No flow, no glory
- Digital Flow
I want some flow. According to the theory proposed by Mihaly Czikszentmihalyi, flow is the result of completely focused motivation. You become immersed in an experience. The emotions are positive, energized and aligned with the task at hand. There is supposedly a feeling of “spontaneous joy” while performing the task. Another way of saying it is that there’s a deep focus on nothing but the activity….. I want some of that! I am seldom immersed in an activity. I’m always listening for the phone or poked by random thoughts, or nudged by physical needs. No matter how much I enjoy an activity, I’m never unselfconsciously caught up in it.
Mr. C says that you can’t force yourself to enter a state of flow, nor can you even predict when you might enter flow. You just have to be whole-heartedly performing the task, any task. Sometimes when I play Scrabble on my IPod I get caught up in the quest for the most expensive word. Does that count? When I used to play tennis there was sometimes a moment before the sweat began to blind me and after I had actually hit the ball when I’d get some sort of “zoney” feeling. Does that count? Sometimes when I write poetry I have a moment or two when I’m not distracted. I think that counts.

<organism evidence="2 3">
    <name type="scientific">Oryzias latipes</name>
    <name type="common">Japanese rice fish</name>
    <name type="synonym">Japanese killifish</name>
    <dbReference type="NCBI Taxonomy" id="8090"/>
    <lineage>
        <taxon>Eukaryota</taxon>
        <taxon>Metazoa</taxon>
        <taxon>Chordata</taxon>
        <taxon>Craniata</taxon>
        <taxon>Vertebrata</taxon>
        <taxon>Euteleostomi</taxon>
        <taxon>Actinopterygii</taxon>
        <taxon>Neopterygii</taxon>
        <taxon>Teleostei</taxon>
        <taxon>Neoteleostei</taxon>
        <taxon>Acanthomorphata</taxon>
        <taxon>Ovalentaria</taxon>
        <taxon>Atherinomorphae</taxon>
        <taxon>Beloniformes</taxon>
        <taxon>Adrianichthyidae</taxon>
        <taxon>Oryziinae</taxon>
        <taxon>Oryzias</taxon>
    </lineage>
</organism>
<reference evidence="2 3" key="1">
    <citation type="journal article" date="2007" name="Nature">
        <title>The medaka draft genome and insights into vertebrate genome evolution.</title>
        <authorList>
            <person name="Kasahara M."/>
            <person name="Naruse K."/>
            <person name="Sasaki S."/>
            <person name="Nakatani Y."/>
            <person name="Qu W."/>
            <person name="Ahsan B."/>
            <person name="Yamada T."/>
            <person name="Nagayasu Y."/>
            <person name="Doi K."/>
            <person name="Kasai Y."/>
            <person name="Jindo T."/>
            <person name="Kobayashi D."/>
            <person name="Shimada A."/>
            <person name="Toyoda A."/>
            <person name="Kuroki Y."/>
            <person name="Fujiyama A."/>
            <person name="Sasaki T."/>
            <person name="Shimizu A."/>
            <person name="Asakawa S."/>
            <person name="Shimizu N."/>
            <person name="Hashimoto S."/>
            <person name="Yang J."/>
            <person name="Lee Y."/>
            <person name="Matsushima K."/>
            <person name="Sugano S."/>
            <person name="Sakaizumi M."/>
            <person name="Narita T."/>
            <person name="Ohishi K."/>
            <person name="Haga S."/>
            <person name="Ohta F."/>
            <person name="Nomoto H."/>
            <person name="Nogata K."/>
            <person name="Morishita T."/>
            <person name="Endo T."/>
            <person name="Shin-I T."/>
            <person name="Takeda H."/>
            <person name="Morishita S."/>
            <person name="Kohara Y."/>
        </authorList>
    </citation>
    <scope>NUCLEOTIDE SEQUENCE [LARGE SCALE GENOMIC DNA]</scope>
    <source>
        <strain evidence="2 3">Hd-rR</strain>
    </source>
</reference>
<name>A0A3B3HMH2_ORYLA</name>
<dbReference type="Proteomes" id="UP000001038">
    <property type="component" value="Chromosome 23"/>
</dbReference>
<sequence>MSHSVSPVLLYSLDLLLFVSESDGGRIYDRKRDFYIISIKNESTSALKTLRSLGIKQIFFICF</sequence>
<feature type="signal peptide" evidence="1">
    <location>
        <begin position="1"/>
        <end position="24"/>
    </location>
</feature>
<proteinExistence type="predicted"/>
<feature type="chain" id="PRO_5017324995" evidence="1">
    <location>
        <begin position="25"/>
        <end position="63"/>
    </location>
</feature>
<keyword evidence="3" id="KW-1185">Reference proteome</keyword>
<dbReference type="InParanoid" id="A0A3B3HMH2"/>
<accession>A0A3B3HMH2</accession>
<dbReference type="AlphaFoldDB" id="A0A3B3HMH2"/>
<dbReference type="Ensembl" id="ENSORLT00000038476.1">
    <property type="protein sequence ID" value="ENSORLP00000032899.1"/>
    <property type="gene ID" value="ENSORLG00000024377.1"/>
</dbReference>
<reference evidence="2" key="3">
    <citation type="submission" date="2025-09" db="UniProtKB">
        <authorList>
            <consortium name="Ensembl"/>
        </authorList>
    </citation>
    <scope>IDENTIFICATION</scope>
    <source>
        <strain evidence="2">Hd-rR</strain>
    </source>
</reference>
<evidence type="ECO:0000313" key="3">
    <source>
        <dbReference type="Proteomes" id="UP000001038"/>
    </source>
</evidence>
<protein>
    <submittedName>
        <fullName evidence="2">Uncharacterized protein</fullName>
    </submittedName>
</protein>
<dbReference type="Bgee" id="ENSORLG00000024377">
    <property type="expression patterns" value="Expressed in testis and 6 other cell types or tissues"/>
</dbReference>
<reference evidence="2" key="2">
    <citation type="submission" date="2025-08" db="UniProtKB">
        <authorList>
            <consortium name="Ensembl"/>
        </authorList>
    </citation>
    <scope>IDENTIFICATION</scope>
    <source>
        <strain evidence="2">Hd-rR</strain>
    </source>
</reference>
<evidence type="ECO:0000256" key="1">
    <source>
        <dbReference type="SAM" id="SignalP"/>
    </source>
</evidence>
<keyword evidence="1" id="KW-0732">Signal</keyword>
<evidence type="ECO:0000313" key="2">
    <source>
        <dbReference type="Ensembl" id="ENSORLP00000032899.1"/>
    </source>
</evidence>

Csikszentimihalyi says flow happens when the following conditions are present: goals are clear; feedback is immediate; a balance exists between opportunity and capacity; concentration deepens; the present is what matters; control is no problem; the sense of time is altered; there is a loss of ego.
At 60 + I’m not very optimistic that some day I’ll discover an activity in which I will become wholly and utterly absorbed. But it is possible that under the influence of flow, I might compose a brilliant poem, master a sport, have a spiritual epiphany, or come up with a new invention. Until then, however, I’ll pursue my life in the same interrupted, half-hearted, unabsorbed way I always have.